Clarissa Harlowe; or the history of a young lady — Volume 8 eBook

This eBook from the Gutenberg Project consists of approximately 380 pages of information about Clarissa Harlowe; or the history of a young lady — Volume 8.

* See Letter IV. of this volume.


I find by your letters to my uncles, that they, as well as I, are in great disgrace with you for writing our minds to you.

We can’t help it, sister Clary.

You don’t think it worth your while, I find, a second time to press for the blessing you pretend to be so earnest about.  You think, no doubt, that you have done your duty in asking for it:  so you’ll sit down satisfied with that, I suppose, and leave it to your wounded parents to repent hereafter that they have not done theirs, in giving it to you, at the first word; and in making such inquiries about you, as you think ought to have been made.  Fine encouragement to inquire after a run-away daughter! living with her fellow as long as he would live with her!  You repent also (with your full mind, as you modestly call it) that you wrote to me.

So we are not likely to be applied to any more, I find, in this way.

Well then, since this is the case, sister Clary, let me, with all humility, address myself with a proposal or two to you; to which you will be graciously pleased to give an answer.

Now you must know, that we have had hints given us, from several quarters, that you have been used in such a manner by the villain you ran away with, that his life would be answerable for his crime, if it were fairly to be proved.  And, by your own hints, something like it appears to us.

If, Clary, there be any thing but jingle and affected period in what proceeds from your full mind, and your dutiful consciousness; and if there be truth in what Mrs. Norton and Mrs. Howe have acquainted us with; you may yet justify your character to us, and to the world, in every thing but your scandalous elopement; and the law may reach the villain:  and, could we but bring him to the gallows, what a meritorious revenge would that be to our whole injured family, and to the innocents he has deluded, as well as the saving from ruin many others!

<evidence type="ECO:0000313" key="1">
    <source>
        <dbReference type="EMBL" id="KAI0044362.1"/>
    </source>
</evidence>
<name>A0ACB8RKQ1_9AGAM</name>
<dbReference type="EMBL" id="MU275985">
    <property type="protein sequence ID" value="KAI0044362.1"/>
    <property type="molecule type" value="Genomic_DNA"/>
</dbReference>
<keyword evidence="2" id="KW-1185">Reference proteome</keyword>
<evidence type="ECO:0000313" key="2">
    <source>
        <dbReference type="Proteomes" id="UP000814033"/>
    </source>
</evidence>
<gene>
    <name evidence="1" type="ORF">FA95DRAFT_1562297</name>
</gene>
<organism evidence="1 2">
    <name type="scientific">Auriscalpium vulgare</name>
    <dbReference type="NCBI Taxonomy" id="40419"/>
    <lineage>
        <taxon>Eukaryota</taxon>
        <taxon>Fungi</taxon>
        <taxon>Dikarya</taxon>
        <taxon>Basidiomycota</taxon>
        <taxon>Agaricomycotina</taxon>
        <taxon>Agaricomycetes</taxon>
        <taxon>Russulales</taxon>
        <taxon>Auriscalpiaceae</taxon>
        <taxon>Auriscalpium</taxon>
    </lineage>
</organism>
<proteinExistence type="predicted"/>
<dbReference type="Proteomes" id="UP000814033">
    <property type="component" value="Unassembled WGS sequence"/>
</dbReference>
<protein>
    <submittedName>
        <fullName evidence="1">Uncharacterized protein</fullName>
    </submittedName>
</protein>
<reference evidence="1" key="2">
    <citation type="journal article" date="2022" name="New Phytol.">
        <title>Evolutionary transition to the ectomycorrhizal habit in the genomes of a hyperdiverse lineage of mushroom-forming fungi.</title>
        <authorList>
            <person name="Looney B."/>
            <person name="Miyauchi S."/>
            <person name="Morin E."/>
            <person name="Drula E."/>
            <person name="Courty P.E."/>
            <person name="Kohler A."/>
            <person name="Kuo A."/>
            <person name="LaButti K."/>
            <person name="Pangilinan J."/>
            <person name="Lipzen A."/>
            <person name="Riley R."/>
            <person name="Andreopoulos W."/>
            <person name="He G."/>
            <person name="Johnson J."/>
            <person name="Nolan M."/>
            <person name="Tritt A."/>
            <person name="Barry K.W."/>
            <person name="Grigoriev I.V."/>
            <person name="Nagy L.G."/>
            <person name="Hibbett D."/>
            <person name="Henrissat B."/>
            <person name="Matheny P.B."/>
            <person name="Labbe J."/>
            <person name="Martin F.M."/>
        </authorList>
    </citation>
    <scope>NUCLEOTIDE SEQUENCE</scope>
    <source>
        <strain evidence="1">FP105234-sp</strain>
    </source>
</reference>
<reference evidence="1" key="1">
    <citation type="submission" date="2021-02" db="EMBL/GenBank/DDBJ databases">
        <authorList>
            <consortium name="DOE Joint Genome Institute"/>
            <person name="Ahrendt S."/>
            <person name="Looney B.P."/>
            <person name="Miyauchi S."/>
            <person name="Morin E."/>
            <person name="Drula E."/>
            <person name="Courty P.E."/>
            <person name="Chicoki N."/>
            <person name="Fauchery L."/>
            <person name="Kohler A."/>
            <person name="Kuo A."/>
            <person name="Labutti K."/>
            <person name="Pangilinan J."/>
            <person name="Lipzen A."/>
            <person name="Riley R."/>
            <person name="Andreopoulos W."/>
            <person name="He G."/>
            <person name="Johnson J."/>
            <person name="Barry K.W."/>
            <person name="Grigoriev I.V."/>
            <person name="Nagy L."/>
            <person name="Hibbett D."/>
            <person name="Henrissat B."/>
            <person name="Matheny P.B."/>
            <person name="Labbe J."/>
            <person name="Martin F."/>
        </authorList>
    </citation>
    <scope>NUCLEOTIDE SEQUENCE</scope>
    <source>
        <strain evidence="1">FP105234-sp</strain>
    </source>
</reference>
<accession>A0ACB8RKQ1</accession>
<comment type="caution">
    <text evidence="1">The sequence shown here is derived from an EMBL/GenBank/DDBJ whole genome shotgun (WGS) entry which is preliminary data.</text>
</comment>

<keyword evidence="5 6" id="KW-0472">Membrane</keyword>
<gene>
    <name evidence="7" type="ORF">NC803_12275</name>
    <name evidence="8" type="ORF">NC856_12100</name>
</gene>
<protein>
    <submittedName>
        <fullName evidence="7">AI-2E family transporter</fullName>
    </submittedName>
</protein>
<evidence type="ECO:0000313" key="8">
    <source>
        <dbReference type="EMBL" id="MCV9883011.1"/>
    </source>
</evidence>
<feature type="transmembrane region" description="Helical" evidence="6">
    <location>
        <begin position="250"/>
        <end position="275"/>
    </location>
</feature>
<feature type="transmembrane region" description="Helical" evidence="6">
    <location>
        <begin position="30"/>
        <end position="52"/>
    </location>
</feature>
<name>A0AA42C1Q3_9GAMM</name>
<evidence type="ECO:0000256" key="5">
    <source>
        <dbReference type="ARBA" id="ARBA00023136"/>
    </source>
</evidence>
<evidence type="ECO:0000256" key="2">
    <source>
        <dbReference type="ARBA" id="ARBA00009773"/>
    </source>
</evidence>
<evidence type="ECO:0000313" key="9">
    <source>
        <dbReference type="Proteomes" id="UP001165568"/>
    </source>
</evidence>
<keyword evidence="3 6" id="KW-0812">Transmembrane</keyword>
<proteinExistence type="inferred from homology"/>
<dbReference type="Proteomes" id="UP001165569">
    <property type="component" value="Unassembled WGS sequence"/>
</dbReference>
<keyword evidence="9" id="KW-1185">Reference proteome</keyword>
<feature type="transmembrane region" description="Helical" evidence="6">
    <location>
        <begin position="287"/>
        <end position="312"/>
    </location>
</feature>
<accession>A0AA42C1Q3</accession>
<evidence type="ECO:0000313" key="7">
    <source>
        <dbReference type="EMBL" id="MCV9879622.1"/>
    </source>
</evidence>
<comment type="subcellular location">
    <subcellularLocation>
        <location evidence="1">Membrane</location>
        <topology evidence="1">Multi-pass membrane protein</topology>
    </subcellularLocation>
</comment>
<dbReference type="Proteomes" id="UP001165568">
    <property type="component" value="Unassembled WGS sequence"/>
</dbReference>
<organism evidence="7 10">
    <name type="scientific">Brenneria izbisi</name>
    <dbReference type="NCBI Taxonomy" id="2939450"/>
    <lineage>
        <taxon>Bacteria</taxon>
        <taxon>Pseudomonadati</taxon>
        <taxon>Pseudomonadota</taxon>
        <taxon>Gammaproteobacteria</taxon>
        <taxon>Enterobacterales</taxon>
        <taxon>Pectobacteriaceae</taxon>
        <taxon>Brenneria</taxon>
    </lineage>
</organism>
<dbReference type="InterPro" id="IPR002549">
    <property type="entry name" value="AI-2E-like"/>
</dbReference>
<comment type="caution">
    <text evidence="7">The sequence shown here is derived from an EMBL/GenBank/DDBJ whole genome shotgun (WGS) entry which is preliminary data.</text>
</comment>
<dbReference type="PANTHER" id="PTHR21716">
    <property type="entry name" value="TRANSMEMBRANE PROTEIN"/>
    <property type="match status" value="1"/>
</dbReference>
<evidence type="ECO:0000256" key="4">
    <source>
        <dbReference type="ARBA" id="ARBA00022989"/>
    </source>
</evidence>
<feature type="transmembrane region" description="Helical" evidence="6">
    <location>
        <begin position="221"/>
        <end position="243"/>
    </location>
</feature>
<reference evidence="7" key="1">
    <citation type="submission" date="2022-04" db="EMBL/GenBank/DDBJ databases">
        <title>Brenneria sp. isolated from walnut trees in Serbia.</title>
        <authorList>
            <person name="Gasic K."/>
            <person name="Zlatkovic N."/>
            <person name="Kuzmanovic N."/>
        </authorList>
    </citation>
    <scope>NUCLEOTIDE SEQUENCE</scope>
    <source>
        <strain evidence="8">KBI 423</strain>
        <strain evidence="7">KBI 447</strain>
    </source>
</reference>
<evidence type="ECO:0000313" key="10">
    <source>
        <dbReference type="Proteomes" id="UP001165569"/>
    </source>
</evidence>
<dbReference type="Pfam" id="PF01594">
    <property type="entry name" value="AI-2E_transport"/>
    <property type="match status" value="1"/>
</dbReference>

Let me, therefore, know (if you please) whether you are willing to appear to do yourself, and us, and your sex, this justice?  If not, sister Clary, we shall know what to think of you; for neither you nor we can suffer more than we have done from the scandal of your fall:  and, if you will, Mr. Ackland and counselor Derham will both attend you to make proper inquiries, and to take minutes of your story, to found a process upon, if it will bear one with as great a probability of success as we are told it may be prosecuted with.

But, by what Mrs. Howe intimates, this is not likely to be complied with; for it is what she hinted to you, it seems, by her lively daughter, but not without effect;* so prudently in some certain points, as to entitle yourself to public justice; which, if true, the Lord have mercy upon you!

* See Vol.  VI.  Letter LXXII.

One word only more as to the above proposal:—­Your admirer, Dr. Lewen, is clear, in his opinion, that you should prosecute the villain.

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Clarissa Harlowe; or the history of a young lady — Volume 8 from Project Gutenberg. Public domain.
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